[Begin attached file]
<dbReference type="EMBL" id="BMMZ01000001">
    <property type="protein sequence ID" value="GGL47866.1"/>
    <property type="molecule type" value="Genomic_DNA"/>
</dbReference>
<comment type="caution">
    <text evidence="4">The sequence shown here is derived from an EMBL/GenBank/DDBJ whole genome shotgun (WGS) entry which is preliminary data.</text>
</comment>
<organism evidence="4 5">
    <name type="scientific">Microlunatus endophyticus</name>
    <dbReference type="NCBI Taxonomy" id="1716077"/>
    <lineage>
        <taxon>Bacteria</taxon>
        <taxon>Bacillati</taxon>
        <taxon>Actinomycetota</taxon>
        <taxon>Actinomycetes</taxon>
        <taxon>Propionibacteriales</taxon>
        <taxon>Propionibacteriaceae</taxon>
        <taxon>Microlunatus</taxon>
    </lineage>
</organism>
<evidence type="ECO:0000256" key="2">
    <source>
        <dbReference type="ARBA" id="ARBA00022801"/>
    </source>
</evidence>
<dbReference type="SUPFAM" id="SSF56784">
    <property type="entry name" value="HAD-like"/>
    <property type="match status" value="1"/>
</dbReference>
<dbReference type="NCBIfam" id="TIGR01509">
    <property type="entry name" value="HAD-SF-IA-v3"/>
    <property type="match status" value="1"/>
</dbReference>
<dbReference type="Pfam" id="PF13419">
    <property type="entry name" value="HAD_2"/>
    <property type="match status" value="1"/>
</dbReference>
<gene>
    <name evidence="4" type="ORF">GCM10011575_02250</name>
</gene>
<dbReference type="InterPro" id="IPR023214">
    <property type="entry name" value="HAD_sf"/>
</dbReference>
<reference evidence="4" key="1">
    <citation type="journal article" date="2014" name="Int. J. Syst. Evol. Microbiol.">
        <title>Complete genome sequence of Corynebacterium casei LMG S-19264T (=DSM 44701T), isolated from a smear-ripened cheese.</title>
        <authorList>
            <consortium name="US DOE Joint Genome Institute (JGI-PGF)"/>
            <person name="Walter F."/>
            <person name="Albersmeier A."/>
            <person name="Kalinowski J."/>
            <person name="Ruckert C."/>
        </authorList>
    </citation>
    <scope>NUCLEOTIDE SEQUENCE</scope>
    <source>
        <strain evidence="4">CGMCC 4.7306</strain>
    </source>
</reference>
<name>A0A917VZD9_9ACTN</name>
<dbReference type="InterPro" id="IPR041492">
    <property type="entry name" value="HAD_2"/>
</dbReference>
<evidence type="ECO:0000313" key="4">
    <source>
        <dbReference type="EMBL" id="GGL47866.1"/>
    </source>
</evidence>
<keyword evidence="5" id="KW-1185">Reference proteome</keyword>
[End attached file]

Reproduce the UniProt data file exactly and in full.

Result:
<dbReference type="EMBL" id="BMMZ01000001">
    <property type="protein sequence ID" value="GGL47866.1"/>
    <property type="molecule type" value="Genomic_DNA"/>
</dbReference>
<comment type="caution">
    <text evidence="4">The sequence shown here is derived from an EMBL/GenBank/DDBJ whole genome shotgun (WGS) entry which is preliminary data.</text>
</comment>
<organism evidence="4 5">
    <name type="scientific">Microlunatus endophyticus</name>
    <dbReference type="NCBI Taxonomy" id="1716077"/>
    <lineage>
        <taxon>Bacteria</taxon>
        <taxon>Bacillati</taxon>
        <taxon>Actinomycetota</taxon>
        <taxon>Actinomycetes</taxon>
        <taxon>Propionibacteriales</taxon>
        <taxon>Propionibacteriaceae</taxon>
        <taxon>Microlunatus</taxon>
    </lineage>
</organism>
<evidence type="ECO:0000256" key="2">
    <source>
        <dbReference type="ARBA" id="ARBA00022801"/>
    </source>
</evidence>
<dbReference type="SUPFAM" id="SSF56784">
    <property type="entry name" value="HAD-like"/>
    <property type="match status" value="1"/>
</dbReference>
<dbReference type="NCBIfam" id="TIGR01509">
    <property type="entry name" value="HAD-SF-IA-v3"/>
    <property type="match status" value="1"/>
</dbReference>
<dbReference type="Pfam" id="PF13419">
    <property type="entry name" value="HAD_2"/>
    <property type="match status" value="1"/>
</dbReference>
<gene>
    <name evidence="4" type="ORF">GCM10011575_02250</name>
</gene>
<dbReference type="InterPro" id="IPR023214">
    <property type="entry name" value="HAD_sf"/>
</dbReference>
<reference evidence="4" key="1">
    <citation type="journal article" date="2014" name="Int. J. Syst. Evol. Microbiol.">
        <title>Complete genome sequence of Corynebacterium casei LMG S-19264T (=DSM 44701T), isolated from a smear-ripened cheese.</title>
        <authorList>
            <consortium name="US DOE Joint Genome Institute (JGI-PGF)"/>
            <person name="Walter F."/>
            <person name="Albersmeier A."/>
            <person name="Kalinowski J."/>
            <person name="Ruckert C."/>
        </authorList>
    </citation>
    <scope>NUCLEOTIDE SEQUENCE</scope>
    <source>
        <strain evidence="4">CGMCC 4.7306</strain>
    </source>
</reference>
<name>A0A917VZD9_9ACTN</name>
<dbReference type="InterPro" id="IPR041492">
    <property type="entry name" value="HAD_2"/>
</dbReference>
<evidence type="ECO:0000313" key="4">
    <source>
        <dbReference type="EMBL" id="GGL47866.1"/>
    </source>
</evidence>
<keyword evidence="5" id="KW-1185">Reference proteome</keyword>